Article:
According to prosecutors, Geyer’s relationship with that family turned violent; he was charged with domestic abuse in Illinois in 2010. He then returned to Massachusetts.
Both Brown and Geyer’s biological father, who lives in Amesbury, now want nothing to do with their son.
Prosecutor Lynsey Legier, who had urged the maximum penalty on all three charges against Geyer, suggested that Geyer has had the benefit of treatment in the past.
His hospitalizations for mental illness started when he was 3, the judge had noted.
But Legier said that treatment and the love and support of adoptive parents weren’t enough to stop Geyer from turning to violence.
“Just because this defendant faced a hard life does not give him the right to do what he did to a defenseless kitten, or to his mother,” said Legier.
She described the findings of the necropsy and suggested, “It’s not a stretch to imagine him doing this to a human being.”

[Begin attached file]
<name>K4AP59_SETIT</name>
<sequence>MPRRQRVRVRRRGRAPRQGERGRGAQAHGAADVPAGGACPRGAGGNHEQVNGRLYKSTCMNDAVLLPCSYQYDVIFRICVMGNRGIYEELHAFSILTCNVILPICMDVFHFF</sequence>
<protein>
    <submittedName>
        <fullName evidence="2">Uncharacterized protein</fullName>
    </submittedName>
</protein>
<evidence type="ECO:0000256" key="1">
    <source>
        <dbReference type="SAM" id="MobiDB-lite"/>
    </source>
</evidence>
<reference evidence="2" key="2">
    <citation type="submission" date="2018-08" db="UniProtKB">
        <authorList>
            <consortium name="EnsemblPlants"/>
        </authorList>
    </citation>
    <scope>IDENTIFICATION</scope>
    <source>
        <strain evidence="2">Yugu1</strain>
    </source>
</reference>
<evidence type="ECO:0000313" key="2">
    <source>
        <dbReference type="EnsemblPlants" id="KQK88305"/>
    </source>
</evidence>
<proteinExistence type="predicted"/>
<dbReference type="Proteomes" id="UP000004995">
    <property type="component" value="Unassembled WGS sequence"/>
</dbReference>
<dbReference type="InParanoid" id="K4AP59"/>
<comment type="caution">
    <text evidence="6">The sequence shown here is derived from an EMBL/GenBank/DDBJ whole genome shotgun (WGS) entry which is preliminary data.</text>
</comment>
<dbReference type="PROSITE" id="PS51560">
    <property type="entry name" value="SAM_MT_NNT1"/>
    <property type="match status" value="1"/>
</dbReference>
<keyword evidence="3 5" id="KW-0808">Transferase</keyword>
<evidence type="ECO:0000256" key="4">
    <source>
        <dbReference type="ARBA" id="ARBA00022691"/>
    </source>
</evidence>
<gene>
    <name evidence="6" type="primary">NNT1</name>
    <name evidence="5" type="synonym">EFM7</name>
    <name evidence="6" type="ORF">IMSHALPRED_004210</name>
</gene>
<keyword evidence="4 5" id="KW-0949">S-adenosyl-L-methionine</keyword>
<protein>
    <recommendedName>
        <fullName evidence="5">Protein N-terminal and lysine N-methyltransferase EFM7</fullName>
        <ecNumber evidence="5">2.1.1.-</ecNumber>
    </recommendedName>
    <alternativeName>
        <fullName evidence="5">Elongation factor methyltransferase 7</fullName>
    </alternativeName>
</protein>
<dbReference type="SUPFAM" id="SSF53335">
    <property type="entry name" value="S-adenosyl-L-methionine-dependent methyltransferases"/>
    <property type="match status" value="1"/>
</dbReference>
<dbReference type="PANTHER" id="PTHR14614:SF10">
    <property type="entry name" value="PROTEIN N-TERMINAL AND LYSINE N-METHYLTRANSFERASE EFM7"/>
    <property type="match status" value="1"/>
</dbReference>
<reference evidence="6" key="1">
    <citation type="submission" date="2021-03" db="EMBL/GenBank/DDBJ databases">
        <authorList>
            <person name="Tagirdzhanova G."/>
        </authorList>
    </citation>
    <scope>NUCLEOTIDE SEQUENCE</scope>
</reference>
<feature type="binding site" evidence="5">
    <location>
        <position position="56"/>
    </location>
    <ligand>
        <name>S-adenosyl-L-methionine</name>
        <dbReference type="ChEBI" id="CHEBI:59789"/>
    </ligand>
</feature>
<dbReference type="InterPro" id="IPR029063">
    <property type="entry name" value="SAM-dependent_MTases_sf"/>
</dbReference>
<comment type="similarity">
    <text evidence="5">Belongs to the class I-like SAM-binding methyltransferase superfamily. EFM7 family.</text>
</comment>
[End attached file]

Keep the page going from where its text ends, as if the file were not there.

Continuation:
Defense attorney Steve Reardon said Geyer’s life has been a “litany of sorrow” from childhood.
But he urged the judge to release him to a treatment program as soon as possible. “If he does not get the necessary treatment, and soon, we’re committing him to a life of re-offending,” said Reardon. “If we give him the treatment he needs, at least we have some hope of getting a better human being.”
Geyer, who pleaded guilty to animal cruelty, witness intimidation and domestic assault and battery in January, has undergone a pre-sentencing mental health evaluation at the request of the judge.
Doctors and the court’s social worker have recommended treatment for Geyer once he is released.
The judge agreed and made that residential behavioral treatment a requirement of his sentence.
Because he has spent more than a year in custody since his arrest, Geyer will be eligible for parole in just a couple of months, after completing 15 months of the 21/2 year sentence.
Courts reporter Julie Manganis can be reached at 978-338-2521, via email at email@example.com or on Twitter @SNJulieManganis.